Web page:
In this wired, wild world, it is harder than ever to shut out noise and busyness in order to truly calm yourself, but in Crafting Calm, a D.I.Y. guide to peace of mind, you'll find inspiring ideas for how to do exactly that through a wide range of creative exercises.Read more...
In this wired, wild world, it is harder than ever to shut out noise and busyness in order to truly calm yourself, but in Crafting Calm, a D.I.Y. guide to peace of mind, you'll find inspiring ideas for how to do exactly that through a wide range of creative exercises. In this book, author Maggie Oman Shannon explores crafts and creativity as a practice with enormous physical, mental, and spiritual benefits. By immersing ourselves in a craft with intention and mindfulness, we can quiet those voices around us and in us we can enter sacred stillness. Through revealing interviews, personal stories, and forty suggested activities, the author shows how creative processes can become spiritual practices. Whether you're an aspiring artist, longtime craftsperson, or someone who has never set foot in a craft-store (yet ), you'll find something in Crafting Calm to inspire you.
Crafts and how-to ideas include contemplation candles, visual journals, prayer shawls, collage mandalas, intention beads, finger labyrinths, personal prayer flags, spiritual toolkits, and tabletop altars.
Features inspired craft ideas from luminaries such as Angeles Arrien, Mary Ann Radmcher, Shiloh Sophia McCloud, Sister Marianne Heib, May Ann Brussat, and many more."
Publishers Weekly® Reviews
- Reviewed in: Publishers Weekly, page .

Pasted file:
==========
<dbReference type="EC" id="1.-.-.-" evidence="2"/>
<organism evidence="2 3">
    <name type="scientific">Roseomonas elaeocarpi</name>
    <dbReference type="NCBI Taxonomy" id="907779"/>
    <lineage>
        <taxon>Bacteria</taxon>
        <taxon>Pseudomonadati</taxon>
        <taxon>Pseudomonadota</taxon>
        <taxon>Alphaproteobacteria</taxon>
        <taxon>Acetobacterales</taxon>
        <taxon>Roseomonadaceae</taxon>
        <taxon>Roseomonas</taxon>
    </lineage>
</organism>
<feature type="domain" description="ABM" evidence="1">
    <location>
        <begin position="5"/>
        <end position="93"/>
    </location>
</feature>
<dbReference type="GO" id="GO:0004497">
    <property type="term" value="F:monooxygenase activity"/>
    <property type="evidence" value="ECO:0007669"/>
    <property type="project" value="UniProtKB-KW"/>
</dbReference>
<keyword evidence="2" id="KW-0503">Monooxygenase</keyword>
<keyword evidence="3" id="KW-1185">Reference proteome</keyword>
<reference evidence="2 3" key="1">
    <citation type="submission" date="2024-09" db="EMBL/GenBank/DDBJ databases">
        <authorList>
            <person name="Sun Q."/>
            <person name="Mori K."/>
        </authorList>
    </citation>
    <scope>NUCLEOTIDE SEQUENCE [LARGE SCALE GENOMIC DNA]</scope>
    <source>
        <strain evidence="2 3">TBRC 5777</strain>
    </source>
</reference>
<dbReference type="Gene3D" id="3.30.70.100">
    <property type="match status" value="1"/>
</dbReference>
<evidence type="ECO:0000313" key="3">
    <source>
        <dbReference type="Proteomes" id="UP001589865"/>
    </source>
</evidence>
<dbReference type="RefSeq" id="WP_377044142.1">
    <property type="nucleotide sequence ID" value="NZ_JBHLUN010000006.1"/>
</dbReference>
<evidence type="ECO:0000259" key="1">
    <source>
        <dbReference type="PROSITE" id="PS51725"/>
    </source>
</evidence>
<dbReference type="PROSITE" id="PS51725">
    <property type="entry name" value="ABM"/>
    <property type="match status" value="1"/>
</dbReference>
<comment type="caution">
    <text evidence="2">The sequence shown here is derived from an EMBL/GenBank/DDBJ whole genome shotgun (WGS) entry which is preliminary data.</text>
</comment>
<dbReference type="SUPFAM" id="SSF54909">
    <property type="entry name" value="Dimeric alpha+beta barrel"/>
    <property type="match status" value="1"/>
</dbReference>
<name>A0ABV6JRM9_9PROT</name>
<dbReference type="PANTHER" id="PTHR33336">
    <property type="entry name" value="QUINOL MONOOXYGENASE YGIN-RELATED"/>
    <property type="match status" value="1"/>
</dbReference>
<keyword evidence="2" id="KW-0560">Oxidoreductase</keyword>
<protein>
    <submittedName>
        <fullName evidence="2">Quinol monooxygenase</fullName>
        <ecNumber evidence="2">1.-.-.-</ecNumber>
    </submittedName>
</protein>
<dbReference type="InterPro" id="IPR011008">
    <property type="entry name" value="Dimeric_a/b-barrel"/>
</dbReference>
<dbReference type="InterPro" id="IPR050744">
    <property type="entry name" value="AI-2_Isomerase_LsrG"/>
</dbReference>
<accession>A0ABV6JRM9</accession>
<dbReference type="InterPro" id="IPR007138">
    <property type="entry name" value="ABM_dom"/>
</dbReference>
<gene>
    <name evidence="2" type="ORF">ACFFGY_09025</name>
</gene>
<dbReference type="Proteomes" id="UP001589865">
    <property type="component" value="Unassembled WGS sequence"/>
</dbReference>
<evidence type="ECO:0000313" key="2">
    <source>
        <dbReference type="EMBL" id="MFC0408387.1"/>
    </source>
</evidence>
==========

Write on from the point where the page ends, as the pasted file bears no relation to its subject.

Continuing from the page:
- Review Date: 2013-04-01
- Reviewer: Staff
Shannon turns the focus she placed on beading in A String and A Prayer: How to Make and Use Prayer Beads (with coauthor Eleanor Wiley, 2002) to other crafts that can be vehicles for spiritual exploration and development. In eight chapters, the author, an interfaith minister and spiritual director, describes how the act of making things can foster in the maker feelings of calm, comfort, community, and connection with others and the divine. But as she is quick to point out in her introduction, this is not a “how-to” craft book intended to guide the reader to finished products suitable for sharing or sale. Rather, the goal is to help readers tap into the process of creativity that Shannon finds so deeply connects her to the divine. To that extent, the book is a success, with ample adaptations of established crafts to spiritual ends. Also very satisfying are interviews, woven in the text, with artists who describe how their own work informs their spirituality. The book’s 40 illustrations disappoint; they are rough sketches, where actual photographs of crafted objects would have been more inspirational. (May)